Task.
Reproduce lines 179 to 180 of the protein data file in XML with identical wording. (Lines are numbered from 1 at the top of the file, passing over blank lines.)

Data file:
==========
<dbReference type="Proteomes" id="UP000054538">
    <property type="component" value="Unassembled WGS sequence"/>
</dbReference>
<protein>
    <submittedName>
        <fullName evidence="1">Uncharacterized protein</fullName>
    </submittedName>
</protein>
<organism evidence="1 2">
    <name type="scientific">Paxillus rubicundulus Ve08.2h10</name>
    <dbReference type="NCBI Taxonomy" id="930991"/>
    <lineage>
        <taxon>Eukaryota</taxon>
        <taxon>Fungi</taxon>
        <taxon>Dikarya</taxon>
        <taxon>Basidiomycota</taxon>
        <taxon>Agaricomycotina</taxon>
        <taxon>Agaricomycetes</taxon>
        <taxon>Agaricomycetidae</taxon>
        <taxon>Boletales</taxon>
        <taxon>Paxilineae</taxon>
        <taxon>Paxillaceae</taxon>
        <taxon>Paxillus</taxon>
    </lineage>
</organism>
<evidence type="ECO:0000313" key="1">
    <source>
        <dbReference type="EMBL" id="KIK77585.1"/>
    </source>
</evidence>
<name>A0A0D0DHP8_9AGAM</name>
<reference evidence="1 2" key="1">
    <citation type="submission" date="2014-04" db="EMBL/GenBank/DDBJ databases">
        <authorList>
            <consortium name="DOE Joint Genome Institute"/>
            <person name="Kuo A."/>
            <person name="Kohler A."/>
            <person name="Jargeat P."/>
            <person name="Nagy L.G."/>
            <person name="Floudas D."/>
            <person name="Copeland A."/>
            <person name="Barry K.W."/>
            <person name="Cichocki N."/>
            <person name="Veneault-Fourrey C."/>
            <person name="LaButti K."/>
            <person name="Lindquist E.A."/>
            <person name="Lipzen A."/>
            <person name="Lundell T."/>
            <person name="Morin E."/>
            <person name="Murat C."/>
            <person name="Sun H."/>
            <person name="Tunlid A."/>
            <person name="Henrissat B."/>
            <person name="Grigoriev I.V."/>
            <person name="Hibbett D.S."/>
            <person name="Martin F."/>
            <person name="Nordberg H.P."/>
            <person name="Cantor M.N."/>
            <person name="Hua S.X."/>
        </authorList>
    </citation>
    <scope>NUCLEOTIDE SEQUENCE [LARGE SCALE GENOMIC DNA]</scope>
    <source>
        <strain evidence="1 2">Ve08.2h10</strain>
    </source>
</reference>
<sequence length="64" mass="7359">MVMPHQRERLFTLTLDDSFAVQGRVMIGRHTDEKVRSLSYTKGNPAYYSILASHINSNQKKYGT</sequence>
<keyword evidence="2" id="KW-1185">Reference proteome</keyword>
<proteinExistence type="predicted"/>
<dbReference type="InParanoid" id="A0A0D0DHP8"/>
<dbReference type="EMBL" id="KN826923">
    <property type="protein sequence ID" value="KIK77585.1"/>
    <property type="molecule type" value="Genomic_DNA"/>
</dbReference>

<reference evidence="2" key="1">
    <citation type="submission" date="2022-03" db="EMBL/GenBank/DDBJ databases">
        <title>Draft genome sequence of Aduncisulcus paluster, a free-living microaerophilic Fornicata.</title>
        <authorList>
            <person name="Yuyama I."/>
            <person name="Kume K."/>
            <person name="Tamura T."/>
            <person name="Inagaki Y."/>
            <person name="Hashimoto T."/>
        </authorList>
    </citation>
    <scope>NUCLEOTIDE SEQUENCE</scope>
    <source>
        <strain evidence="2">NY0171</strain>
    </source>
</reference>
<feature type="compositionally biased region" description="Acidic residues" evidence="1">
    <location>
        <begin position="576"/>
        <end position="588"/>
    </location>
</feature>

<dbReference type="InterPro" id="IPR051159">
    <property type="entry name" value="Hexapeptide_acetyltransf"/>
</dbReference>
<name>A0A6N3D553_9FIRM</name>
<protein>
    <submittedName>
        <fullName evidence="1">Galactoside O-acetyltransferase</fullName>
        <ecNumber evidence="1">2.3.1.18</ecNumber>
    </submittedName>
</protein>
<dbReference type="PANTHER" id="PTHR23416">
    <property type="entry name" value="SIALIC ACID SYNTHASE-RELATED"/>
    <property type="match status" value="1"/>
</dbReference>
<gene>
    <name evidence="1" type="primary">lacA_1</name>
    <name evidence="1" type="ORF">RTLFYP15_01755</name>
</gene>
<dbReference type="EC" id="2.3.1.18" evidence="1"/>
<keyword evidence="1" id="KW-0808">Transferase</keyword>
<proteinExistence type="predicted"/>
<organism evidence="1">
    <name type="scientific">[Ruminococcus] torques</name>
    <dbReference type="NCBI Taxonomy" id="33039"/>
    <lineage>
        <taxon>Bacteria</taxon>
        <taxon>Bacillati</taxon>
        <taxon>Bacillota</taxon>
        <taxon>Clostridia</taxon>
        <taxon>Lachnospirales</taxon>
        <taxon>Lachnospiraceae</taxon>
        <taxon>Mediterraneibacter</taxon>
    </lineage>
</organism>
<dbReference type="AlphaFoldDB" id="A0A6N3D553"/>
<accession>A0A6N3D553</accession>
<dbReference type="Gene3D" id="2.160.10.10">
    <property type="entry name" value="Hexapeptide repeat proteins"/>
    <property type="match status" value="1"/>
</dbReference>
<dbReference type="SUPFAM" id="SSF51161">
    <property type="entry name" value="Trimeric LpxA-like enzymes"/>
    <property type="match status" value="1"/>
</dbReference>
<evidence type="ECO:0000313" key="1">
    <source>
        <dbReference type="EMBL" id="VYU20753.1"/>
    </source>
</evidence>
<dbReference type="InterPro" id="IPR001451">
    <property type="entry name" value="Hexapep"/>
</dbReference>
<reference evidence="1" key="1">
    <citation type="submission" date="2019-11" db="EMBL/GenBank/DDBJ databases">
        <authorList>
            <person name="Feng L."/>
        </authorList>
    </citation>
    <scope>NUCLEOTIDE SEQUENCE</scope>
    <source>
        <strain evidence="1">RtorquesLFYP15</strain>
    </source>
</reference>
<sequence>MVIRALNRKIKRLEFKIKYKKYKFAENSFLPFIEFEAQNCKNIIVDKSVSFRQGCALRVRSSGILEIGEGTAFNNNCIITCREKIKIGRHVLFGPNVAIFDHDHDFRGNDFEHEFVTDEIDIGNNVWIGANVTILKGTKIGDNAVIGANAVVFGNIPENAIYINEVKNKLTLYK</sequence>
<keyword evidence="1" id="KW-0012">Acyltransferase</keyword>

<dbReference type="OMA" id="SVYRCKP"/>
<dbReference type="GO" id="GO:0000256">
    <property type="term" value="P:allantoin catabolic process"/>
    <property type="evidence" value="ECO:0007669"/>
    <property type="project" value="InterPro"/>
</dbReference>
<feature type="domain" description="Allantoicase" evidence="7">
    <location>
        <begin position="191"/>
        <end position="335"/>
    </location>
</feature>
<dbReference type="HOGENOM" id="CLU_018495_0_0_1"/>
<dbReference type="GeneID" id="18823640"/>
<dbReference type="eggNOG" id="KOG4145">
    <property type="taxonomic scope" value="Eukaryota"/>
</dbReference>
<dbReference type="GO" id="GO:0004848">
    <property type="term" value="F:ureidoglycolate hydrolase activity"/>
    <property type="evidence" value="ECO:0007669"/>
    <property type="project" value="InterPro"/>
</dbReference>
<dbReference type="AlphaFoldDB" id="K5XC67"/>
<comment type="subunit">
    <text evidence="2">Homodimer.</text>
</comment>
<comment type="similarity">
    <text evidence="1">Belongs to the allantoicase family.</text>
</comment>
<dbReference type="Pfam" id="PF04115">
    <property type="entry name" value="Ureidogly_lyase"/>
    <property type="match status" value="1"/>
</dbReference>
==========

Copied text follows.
<dbReference type="GO" id="GO:0004848">
    <property type="term" value="F:ureidoglycolate hydrolase activity"/>